Le 15-août-05, à 06:02, Lee Corbin a écrit :

Stephen writes

    I would like for you to consider that we should not take OMs as
"objective processes" but the result of "objective processes".

Of course, I will bow to whatever word usage is favored by most of
the people, or by those who have the longest experience with the

Well, but here we are divided. Those who thinks OM precede, logically, the physical world and those who thinks the physical world precedes the OM. It is a main point of discussion.

 I merely want to assert that I don't and never have found
any real value in what is not objective.

I would like to insist that most of us do the same assertion. It is just that we acknowledge the existence of subjectivity. Like you actually. Then, a reasoning shows that in some theory (like comp) subjectivity has a an objective role with objective, albeit indirect, verifiable consequences. (Where you think subjectivity is purely epiphenomenal. That cannot be! (unless you assume you are a subtantial infinite non turing emulable soul).

For example, if I am poked with a needle and cry out, one may wish
to proclaim to me "see, you do have a subjective reality".  "Oh, that
really hurt," I'll admit "but if you want to really know what happened
then the needle caused some nerves in my finger to fire, which caused
other nerves to fire and so on. I am a process fashioned by evolution
to object to actions like poking me."

I have no problem with that. Actually by admitting "that hurts" you admit the subjectivity. By dismissing discourse on it, you agree on its ineffable aspect. And by admitting it is related to evolution, you admit implicitly the mind-body problem: why nature would have associate ineffable perception when only triggering neurons could make me behave in the right way. And so you are perhaps closer to the mind-body "solution" which emerges by itself from computer science, which is that any machine which introspect itself discover soon enough an objectively ineffable gigantic a-spatial atemporal, but mathematically and "physically" explorable reality. Godel did not only discover incompleteness. He discovered that machine can discover their incompleteness. That is what I exploit. The sufficiently rich (lobian) does discover the geometry of that incompleteness and why that geometry should operate in their most probable neighborhoods (in their most probable consistent extensions/ computational histories).

I shudder every time I read of notions that imply some kind of
knowledge of "reality in itself"!

Yeah, well now you know how it feels!  :-)   Feels, that is, every
time that someone speaks of inner truths not accessible to anyone
else, not accessible in *principle* to anyone else.

But this is the case of the *hurting* needle. If you can give me a purely third person communication that the needle hurts you, just give me it.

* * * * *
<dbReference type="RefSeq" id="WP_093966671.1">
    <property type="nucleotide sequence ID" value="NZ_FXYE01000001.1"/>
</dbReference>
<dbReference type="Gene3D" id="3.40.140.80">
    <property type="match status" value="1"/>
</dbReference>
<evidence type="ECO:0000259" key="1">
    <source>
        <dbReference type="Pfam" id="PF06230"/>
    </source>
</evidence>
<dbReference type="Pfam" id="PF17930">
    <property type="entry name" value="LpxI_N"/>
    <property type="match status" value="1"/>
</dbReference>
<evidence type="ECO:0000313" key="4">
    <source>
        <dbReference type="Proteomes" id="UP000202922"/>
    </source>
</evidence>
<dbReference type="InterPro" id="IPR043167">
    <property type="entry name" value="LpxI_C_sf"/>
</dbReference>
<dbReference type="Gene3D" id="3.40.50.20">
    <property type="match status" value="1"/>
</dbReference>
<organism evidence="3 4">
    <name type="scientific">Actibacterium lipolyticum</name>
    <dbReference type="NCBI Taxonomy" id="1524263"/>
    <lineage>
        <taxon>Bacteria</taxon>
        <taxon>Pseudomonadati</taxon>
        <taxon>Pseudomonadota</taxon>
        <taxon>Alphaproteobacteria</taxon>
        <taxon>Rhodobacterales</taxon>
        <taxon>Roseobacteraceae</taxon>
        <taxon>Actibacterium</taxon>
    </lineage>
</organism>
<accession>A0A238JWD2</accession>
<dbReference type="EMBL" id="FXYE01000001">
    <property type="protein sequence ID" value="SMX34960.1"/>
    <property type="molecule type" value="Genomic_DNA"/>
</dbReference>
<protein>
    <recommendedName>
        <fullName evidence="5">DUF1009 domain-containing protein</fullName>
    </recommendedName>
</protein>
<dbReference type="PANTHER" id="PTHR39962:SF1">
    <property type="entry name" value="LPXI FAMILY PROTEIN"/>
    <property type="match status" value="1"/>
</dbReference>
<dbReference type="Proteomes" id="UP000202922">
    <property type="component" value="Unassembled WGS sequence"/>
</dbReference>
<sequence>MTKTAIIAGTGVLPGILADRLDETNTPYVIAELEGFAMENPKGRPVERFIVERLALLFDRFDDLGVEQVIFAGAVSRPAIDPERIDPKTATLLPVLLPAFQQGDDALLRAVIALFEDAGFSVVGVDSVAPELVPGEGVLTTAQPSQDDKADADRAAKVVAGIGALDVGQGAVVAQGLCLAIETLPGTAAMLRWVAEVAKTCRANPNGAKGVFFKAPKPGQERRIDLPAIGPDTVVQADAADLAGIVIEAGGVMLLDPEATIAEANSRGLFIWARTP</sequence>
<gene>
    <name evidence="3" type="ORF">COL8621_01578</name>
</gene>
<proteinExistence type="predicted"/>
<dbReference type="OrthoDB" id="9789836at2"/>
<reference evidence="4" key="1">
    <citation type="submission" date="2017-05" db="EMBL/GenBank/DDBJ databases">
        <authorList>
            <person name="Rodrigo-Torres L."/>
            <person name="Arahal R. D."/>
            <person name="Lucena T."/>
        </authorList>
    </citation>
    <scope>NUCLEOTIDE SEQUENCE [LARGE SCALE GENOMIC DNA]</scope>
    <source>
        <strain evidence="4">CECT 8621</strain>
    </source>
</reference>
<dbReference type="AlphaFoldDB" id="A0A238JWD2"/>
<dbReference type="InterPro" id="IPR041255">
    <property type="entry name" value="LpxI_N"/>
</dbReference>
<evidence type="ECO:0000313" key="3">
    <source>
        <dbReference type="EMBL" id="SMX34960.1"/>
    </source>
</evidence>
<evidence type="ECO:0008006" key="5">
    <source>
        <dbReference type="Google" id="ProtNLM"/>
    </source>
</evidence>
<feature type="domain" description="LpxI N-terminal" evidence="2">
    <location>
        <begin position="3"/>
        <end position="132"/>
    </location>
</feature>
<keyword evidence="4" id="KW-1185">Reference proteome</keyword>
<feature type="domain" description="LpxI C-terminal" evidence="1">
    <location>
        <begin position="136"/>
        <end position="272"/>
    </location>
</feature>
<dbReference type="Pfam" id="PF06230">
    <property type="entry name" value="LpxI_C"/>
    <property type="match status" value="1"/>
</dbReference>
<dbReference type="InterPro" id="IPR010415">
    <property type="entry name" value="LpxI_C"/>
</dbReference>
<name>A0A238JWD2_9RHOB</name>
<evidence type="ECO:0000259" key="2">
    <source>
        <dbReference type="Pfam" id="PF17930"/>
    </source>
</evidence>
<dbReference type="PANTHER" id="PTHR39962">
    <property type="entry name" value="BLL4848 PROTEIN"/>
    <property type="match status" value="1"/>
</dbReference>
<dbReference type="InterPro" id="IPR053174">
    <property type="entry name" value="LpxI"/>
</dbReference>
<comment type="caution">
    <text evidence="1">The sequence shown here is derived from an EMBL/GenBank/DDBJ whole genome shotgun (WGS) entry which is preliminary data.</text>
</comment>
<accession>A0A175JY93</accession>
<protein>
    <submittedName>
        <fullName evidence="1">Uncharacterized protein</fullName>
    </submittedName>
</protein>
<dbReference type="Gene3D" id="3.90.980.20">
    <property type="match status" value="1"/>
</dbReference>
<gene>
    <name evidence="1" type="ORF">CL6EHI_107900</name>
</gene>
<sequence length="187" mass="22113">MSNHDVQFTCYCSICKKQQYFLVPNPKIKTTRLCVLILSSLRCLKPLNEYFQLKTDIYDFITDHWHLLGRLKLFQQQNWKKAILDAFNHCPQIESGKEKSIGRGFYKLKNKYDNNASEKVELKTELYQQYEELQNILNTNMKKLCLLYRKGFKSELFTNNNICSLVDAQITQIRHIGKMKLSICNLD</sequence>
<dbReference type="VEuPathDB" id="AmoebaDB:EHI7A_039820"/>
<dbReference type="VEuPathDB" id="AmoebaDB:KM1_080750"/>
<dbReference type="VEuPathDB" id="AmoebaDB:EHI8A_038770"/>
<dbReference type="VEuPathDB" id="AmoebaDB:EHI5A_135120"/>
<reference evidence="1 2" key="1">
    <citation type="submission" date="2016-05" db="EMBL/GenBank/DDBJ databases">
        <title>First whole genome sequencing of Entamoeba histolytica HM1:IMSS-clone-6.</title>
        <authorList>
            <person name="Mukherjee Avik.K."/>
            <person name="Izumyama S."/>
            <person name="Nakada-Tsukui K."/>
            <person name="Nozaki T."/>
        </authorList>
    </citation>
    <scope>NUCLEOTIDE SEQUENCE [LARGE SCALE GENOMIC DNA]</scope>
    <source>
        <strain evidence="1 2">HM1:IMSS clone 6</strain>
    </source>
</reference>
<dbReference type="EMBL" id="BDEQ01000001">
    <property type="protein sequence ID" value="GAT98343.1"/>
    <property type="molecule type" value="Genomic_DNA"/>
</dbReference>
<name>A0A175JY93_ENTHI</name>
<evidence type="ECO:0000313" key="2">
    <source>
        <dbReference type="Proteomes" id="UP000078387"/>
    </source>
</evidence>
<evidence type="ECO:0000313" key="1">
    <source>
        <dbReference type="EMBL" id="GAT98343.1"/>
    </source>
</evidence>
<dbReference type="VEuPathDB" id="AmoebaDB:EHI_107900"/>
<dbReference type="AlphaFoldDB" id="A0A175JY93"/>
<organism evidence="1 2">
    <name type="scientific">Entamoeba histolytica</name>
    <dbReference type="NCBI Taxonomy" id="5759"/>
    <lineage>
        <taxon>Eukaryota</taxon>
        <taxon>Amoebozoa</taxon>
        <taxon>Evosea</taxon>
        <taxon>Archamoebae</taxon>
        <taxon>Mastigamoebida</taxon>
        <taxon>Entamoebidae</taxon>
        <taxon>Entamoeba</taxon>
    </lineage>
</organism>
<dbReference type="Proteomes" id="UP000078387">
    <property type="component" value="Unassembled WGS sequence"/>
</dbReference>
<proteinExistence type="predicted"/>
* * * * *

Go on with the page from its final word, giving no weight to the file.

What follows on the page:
I don't consider
those things to rank very highly on the scale of truth.

Take someone. Put the needle in the finger of that someone. Tell him now that you don't rank very highly his personal feeling on the scale of truth! Try to give him a third person proof of that! Tell him "Come on, that's only some firing neurons!".
You frighten me a little bit!

It boils down, as you hint, to what we mean by "knowledge".  Casting
aside the incredibly mistaken quest for "certainty", we ought to
speak of that which can be objectively known in principle.

Here again I follow you completely.

 It doesn't
ever do any good to speak of anything else.

Absolutely. But to exclude the possibility of objective theory *on* subjectivity from that would be a category error.

Sure, ask someone if he
or she has a headache---but if you want to think about it strictly,
then it is a state (or a succession of states constituting a process)
in that person's brain.

Suppose you explain me what is a succession of states and how that could give some person a feeling of headache. And suppose you are so good that you convince me. Now, 'to be convinced' is a first person subjective experience. Is that convincing not also just a succession of states? If you use that reduction for dismissing the headache, why shouldn't we use to dismiss the convincing? But then how could we still give sense to any argument?

 I repeat my challenge: find *one* thing that
is subjectively "known" or investigable or knowable by introspection
that was not "known" by the ancients.

The first person comp indeterminacy. Theaetetus was close, but he missed it.

(but are not all theorem in math new such things?)

Oh, here I agree with you. I consider the speculations of the Everything
Platonic monists to be, er, speculations only.

No no. It is only reasoning from assumption. Unless there is an error in my proof, of course, but in the case there is no error, the result changes the "speculation-target". A physical universe? We don't need that hypothesis any more ... (assuming comp).
Materialism (the doctrine that matter exists): superstition!

Those conjectures have not
even *begun* to pass the test of time, i.e., have not endured much criticism
as yet, and certainly cannot be said to have survived much criticism.

It is like some job proposal. We ask a very young engineer having 90 years experiences!

real knowledge, (for example, that some people have been to Hawaii or that
you have two hands or that four gas giants revolve around the sun), has
survived the tests of time.

But that most humans suffer on the planet, and sometime somewhere more,
 this does not survive the tests of time?
And does not the mathematical proved theorems not survive the tests of time?



Reply via email to